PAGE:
The Liberal government recently released its 2019-20 federal budget, which projects spending $22.8 billion in the next five fiscal years. The budget also sets a deficit of $19.8 billion for the 2019-20 fiscal year—roughly $200 million larger than what was forecast in the fall of 2018. The budget aims to focus primarily on training for jobs, housing affordability, retirement for seniors and national pharmacare.
Businesses and individuals should be aware of major budgetary items, as some changes could have a significant impact moving forward. Major takeaways include the following:
The budget includes a new Canada Training Benefit to assist individuals with the cost of training fees. It also includes a new Employment Insurance Training Support Benefit, which grants eligible workers up to four weeks of income support (at 55 per cent of average weekly earnings) every four years while training without regular pay.
- The Canada Training Benefit credits $250 a year that can accumulate up to $5,000 to pay for future training.
The budget includes the First-time Home Buyer Incentive, which will allow buyers to finance a portion of their purchase through a shared equity mortgage with the Canadian Mortgage and Housing Corporation, with no monthly interest required on the shared equity mortgage.
- Eligible buyers would be offered a 10 per cent shared equity mortgage on a new home or five per cent on an existing home.
- Buyers must have a combined household income of under $120,000 and meet several conditions, which have yet to be made known.
To counter the approximately 40,000 people aged 70 or older who are not currently enrolled in the Canada Pension Plan, the budget calls for a proactive enrolling of eligible seniors to receive their CPP benefits. Additionally, the government is proposing an increase from $3,500 to $5,000 to the guaranteed income supplement earnings exemption for low-income seniors.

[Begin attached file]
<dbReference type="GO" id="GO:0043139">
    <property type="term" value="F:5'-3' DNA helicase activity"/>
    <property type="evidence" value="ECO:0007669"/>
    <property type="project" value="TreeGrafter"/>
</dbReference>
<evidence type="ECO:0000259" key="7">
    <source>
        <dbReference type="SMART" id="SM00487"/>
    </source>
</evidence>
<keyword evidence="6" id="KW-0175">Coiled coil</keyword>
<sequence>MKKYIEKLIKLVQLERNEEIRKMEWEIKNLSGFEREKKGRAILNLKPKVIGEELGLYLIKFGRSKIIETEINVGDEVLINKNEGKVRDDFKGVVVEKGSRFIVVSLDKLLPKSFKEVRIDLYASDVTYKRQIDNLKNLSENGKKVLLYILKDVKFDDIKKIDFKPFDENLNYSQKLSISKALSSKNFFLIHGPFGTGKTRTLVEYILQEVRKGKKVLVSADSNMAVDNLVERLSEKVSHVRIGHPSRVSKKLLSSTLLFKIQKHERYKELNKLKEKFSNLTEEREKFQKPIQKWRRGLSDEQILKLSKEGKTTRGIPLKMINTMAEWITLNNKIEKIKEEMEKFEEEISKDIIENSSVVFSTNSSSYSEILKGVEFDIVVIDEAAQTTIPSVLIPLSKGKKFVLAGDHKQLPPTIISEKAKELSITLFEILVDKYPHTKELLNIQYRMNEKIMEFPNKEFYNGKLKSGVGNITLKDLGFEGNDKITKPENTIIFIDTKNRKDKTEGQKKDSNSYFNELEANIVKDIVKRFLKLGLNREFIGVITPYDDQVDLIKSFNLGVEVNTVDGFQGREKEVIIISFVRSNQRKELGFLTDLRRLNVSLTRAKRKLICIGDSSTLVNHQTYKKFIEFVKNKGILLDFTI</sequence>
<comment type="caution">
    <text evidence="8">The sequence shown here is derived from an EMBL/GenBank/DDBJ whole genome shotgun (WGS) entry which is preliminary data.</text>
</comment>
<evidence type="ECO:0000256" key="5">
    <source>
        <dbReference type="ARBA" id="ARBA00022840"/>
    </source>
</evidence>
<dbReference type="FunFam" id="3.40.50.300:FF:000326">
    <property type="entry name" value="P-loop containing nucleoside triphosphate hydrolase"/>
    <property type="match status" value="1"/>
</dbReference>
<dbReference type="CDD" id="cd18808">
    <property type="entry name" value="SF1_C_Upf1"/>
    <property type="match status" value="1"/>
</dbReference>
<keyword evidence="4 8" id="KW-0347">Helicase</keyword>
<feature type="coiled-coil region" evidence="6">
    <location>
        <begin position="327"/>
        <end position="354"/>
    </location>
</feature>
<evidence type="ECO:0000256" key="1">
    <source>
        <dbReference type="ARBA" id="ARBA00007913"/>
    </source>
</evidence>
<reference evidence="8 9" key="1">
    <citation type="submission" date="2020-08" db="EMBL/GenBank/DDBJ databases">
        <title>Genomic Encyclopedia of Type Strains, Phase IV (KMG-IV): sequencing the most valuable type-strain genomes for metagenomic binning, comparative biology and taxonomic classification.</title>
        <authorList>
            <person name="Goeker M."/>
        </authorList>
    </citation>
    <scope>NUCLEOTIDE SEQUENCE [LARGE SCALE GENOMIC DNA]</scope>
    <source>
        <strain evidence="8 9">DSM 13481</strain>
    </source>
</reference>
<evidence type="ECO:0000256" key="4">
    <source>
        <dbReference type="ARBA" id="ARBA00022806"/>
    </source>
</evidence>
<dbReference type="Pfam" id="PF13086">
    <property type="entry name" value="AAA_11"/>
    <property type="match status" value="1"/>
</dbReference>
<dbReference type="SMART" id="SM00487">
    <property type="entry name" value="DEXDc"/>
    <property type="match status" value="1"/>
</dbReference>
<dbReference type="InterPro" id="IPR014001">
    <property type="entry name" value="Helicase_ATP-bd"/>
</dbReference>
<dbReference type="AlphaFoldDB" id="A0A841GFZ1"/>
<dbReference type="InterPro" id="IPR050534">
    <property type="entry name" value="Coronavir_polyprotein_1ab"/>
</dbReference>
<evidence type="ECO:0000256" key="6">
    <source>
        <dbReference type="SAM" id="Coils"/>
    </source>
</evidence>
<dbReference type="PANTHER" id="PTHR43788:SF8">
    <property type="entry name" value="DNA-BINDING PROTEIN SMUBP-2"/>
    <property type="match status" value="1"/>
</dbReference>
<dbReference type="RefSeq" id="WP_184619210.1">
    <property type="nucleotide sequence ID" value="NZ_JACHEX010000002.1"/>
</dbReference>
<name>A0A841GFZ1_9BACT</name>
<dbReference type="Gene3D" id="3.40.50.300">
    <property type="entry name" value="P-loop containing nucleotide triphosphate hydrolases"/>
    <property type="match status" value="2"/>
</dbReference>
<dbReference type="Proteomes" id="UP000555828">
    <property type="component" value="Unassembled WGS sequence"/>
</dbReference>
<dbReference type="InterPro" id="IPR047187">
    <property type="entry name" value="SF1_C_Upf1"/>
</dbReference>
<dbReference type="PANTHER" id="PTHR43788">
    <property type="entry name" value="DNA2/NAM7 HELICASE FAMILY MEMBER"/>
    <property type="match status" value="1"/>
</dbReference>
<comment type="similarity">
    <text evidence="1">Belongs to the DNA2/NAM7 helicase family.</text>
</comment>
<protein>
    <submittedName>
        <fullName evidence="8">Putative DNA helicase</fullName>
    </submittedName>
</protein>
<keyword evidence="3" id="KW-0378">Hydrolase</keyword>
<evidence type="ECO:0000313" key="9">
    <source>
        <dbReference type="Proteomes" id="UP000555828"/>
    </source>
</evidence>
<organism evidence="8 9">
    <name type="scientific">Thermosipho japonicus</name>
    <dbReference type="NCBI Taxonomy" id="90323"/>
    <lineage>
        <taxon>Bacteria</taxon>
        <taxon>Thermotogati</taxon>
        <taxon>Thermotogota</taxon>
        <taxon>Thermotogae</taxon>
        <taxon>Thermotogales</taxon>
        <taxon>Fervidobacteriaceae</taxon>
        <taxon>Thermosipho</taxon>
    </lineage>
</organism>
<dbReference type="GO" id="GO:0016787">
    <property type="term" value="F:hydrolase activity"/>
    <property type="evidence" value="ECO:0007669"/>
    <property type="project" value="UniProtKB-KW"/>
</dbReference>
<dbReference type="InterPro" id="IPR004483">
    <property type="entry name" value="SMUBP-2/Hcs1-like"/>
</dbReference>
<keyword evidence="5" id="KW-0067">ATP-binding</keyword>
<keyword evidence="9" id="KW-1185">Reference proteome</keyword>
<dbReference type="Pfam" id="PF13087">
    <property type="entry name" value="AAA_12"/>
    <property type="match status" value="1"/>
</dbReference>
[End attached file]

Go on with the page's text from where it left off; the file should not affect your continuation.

The budget takes steps toward a national pharmacare program by proposing a new department called the Canadian Drug Agency to manage federal pharmacare. This budget also includes funding for developing a national strategy to make drugs for rare diseases more affordable.
The budget proposes a $200,000 limit in employee stock option deductibles for high-income individuals in large and mature companies in an effort to align employee stock option tax treatment with that of the United States.
The budget provides $300 million over three years for incentives up to $5,000 for individuals who purchase new electric vehicles—those with an electric battery or hydrogen fuel cell—retailing less than $45,000.
$1.7 billion is being put toward lowering interest rates on Canada Student Loans and Canada Apprentice Loans from the floating rate to the prime lending rate.
$1.2 billion would be spent to allow indigenous children to access health, social and educational services, and $1 billion to improve essential services on reserves, such as eliminating all drinking water advisories in First Nation communities.
The budget proposes amendments to the Cannabis Act to allow medical cannabis to qualify for the medical expense tax credit.
In general, the 2019-20 budget continues the government’s focus on building the middle class. To learn more about the federal budget, click here.